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Not the long walk home that will change this heart

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'Noah' screenwriter attempts to explain why everyone in his movie is white. "The race of individuals doesn't matter."

racebending:

If you’ve seen Darren Aronofsky’s Noah, you may have noticed something a little weird about the semi-Biblical, semi-apocalyptic cast of the movie: they’re all white. Even the extras.

In an interview with The Higher Calling, Noah screenwriter Ari Handel spoke about the reasoning behind the lack of racial diversity in the cast.

“From the beginning, we were concerned about casting, the issue of race. What we realized is that this story is functioning at the level of myth, and as a mythical story, the race of the individuals doesn’t matter. They’re supposed to be stand-ins for all people. Either you end up with a Bennetton ad or the crew of the Starship Enterprise. You either try to put everything in there, which just calls attention to it, or you just say, ‘Let’s make that not a factor, because we’re trying to deal with everyman.’

Looking at this story through that kind of lens is the same as saying, ‘Would the ark float and is it big enough to get all the species in there?’ That’s irrelevant to the questions because the questions are operating on a different plane than that; they’re operating on the mythical plane.”

In summary, white people are stand-ins “for all people,” and no other race could possibly qualify for “everyman” status. Ari Handel’s reasoning is that the only way to dispense with the issue of racism is to remove everyone who isn’t white. Asking what happened to all the other races is akin to nitpicking about whether the arc would float or not. It’s just silly, OK? “The race of individuals doesn’t matter,” which is why they made absolutely sure that all of those individuals were white. Or something.

Unintentionally, Handel managed to illustrate everything that’s wrong with the ongoing attitude towards casting actors of color in major Hollywood movies. White people are the norm, and everyone else is just a distraction. God forbid anyone attempt to be as diverse as the cast of the Star Trek, which debuted in 1966 and included a grand total of two non-white characters.

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Normative whiteness at work.

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projectendo:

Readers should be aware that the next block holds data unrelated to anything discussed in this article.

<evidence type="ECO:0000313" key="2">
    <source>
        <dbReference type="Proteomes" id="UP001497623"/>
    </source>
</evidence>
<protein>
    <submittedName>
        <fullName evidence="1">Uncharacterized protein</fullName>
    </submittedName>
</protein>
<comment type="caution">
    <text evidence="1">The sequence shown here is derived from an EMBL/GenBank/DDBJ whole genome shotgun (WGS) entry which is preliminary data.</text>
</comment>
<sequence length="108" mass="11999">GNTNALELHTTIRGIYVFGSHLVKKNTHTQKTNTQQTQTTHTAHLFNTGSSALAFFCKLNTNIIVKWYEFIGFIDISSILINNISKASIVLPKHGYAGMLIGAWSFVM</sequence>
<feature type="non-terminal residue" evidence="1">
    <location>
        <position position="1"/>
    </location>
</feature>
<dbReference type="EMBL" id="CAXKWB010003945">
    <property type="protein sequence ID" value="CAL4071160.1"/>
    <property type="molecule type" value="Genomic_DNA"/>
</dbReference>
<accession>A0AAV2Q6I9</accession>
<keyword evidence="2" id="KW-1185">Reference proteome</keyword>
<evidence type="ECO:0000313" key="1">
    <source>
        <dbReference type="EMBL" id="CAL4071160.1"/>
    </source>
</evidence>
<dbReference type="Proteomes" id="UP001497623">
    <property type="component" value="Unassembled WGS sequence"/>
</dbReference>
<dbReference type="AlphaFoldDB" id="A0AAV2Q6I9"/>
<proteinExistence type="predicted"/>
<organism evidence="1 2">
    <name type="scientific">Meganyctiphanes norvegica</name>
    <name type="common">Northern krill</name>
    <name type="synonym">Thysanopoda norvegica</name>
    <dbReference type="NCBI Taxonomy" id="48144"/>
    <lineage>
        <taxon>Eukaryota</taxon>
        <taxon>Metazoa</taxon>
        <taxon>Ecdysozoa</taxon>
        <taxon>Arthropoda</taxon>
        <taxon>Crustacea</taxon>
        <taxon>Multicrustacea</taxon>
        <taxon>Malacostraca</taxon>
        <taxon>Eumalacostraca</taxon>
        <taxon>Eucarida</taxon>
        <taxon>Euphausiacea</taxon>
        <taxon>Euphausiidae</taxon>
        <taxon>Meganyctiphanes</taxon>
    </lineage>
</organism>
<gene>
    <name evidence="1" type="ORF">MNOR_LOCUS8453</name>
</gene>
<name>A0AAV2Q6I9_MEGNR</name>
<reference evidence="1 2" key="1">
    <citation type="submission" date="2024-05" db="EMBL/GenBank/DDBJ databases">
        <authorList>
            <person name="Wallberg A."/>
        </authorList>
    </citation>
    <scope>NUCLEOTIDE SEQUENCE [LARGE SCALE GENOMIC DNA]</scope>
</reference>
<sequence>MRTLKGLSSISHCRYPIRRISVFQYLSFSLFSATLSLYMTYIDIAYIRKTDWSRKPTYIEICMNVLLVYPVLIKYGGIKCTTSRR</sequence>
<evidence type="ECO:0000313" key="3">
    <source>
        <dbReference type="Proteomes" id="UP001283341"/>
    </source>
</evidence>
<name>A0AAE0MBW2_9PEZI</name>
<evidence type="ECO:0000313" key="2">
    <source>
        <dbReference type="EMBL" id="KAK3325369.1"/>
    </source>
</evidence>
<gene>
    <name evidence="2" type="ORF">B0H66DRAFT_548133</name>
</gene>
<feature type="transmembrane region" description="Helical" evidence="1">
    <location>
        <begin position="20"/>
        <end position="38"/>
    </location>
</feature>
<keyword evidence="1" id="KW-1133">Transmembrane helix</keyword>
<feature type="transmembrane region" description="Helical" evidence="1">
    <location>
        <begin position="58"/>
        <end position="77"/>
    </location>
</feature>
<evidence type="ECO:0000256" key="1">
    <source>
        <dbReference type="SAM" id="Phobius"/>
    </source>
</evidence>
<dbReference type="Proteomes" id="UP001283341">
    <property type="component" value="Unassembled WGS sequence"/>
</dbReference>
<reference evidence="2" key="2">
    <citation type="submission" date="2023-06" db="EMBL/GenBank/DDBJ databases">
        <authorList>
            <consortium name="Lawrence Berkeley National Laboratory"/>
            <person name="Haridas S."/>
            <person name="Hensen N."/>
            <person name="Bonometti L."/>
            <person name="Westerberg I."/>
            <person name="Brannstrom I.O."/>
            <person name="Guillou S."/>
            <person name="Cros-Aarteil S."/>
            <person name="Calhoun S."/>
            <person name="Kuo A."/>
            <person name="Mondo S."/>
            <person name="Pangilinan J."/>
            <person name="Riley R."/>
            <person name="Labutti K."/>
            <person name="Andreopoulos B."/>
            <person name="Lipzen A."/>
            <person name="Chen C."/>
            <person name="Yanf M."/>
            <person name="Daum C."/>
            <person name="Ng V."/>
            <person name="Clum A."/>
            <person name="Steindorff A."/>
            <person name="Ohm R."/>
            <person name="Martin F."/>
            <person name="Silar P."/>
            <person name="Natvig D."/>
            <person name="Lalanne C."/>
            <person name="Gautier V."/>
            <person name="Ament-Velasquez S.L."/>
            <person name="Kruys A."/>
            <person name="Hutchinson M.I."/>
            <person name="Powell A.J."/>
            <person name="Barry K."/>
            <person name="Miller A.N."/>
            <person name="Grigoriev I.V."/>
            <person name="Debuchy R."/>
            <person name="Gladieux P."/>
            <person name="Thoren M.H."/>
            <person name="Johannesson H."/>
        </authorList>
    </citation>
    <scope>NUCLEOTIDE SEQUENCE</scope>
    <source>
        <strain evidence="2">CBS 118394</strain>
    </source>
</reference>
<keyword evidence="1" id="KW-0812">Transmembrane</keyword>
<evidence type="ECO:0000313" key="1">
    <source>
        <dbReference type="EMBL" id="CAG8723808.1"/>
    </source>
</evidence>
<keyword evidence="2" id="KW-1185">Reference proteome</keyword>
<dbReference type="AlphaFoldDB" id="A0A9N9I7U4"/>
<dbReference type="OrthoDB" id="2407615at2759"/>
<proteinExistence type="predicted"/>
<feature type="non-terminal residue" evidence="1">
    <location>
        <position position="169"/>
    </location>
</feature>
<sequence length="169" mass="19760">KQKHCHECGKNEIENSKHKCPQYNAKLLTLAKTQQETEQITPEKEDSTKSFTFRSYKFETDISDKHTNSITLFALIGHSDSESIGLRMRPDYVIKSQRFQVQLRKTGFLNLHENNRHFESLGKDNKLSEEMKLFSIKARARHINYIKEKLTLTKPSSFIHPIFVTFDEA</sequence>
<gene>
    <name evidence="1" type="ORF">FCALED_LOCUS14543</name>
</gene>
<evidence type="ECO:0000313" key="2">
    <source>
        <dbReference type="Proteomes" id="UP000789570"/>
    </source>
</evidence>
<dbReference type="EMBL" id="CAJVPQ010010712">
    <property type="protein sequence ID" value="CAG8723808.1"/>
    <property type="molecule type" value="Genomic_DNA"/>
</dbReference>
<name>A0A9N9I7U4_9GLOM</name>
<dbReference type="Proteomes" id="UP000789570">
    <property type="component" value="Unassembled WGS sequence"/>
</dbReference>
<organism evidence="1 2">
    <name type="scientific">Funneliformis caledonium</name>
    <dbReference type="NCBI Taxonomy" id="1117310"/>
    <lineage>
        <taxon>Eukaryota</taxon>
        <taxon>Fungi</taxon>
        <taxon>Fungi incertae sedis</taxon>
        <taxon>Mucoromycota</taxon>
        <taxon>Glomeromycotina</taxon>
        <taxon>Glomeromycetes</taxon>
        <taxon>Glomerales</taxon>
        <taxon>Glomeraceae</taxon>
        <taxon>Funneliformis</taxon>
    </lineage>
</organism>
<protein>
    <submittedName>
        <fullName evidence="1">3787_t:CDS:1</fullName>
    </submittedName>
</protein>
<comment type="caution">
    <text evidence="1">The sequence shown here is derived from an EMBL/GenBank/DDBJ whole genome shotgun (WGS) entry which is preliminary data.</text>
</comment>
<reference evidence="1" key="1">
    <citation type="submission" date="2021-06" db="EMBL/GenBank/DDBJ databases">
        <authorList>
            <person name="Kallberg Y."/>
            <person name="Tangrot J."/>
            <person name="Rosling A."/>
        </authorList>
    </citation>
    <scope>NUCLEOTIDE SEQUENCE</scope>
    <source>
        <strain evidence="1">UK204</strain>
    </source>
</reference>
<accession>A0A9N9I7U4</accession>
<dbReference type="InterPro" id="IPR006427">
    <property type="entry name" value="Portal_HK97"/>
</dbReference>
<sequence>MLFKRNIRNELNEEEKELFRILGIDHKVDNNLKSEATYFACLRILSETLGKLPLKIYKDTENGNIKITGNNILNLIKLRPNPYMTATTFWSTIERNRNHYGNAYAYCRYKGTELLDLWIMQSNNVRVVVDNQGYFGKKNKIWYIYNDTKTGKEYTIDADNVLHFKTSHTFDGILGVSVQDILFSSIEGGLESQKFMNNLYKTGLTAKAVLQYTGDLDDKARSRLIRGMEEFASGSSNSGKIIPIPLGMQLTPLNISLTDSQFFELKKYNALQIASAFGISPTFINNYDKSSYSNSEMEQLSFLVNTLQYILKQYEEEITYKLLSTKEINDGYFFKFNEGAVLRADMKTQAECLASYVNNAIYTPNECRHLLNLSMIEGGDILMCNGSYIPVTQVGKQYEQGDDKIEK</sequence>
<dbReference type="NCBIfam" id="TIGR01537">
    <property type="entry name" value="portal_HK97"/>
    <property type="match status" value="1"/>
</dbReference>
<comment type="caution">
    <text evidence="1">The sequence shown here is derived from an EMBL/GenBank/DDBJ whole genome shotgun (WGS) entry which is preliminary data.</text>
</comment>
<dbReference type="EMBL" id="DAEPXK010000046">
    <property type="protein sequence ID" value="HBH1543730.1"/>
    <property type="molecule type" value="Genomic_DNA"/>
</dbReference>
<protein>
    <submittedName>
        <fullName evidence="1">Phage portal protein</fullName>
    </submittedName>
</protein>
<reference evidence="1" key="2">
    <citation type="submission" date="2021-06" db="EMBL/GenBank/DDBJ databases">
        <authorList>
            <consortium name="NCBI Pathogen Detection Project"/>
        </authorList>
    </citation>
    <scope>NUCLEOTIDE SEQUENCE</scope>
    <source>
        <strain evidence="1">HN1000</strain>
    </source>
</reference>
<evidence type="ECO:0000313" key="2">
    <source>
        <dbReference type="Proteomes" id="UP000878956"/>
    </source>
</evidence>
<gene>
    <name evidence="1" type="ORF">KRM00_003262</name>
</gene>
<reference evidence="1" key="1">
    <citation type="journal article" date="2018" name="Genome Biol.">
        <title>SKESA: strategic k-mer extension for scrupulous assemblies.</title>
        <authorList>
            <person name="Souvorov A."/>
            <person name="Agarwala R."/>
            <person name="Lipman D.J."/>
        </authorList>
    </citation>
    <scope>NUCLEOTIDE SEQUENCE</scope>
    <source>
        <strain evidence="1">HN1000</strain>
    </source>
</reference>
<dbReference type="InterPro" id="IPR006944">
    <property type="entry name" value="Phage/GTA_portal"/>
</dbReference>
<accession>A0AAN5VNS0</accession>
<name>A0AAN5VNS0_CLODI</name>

YOU CAN TELL BY THE WAY I USE MY WALK 
I’M A WOMAN’S MAN, NO TIME TO TALK
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projectendo:

YOU CAN TELL BY THE WAY I USE MY WALK

I’M A WOMAN’S MAN, NO TIME TO TALK

(via hoppingkrazi)

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andrillian:

A quick 30 minute doodle while on work. I keep thinking about the fact that Miles gets older, more wrinkly, starting to look like his father and then they just change Phoenix’s hair and it’s done. I love it. 

And those glasses, they just do things with me.

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fairwind:

let me just talk about how rapunzel’s parents didn’t need a single line of dialogue to tell their story and i cried every time they were on screen because they were just so beautiful and expressive

(Source: adelaidese, via unseenbox)

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dizzysdomain:

shoona:

If you are having a bad night here is a drawing if a snake wearing a boot

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image

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bananawrackspurts:

are these fall out boy songs
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bananawrackspurts:

are these fall out boy songs

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The significance of plot without conflict

stilleatingoranges:

In the West, plot is commonly thought to revolve around conflict: a confrontation between two or more elements, in which one ultimately dominates the other. The standard three- and five-act plot structures—which permeate Western media—have conflict written into their…

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lineandbody:

うずまき by Junji Ito | Eyes

(via jayandsilentbobs)

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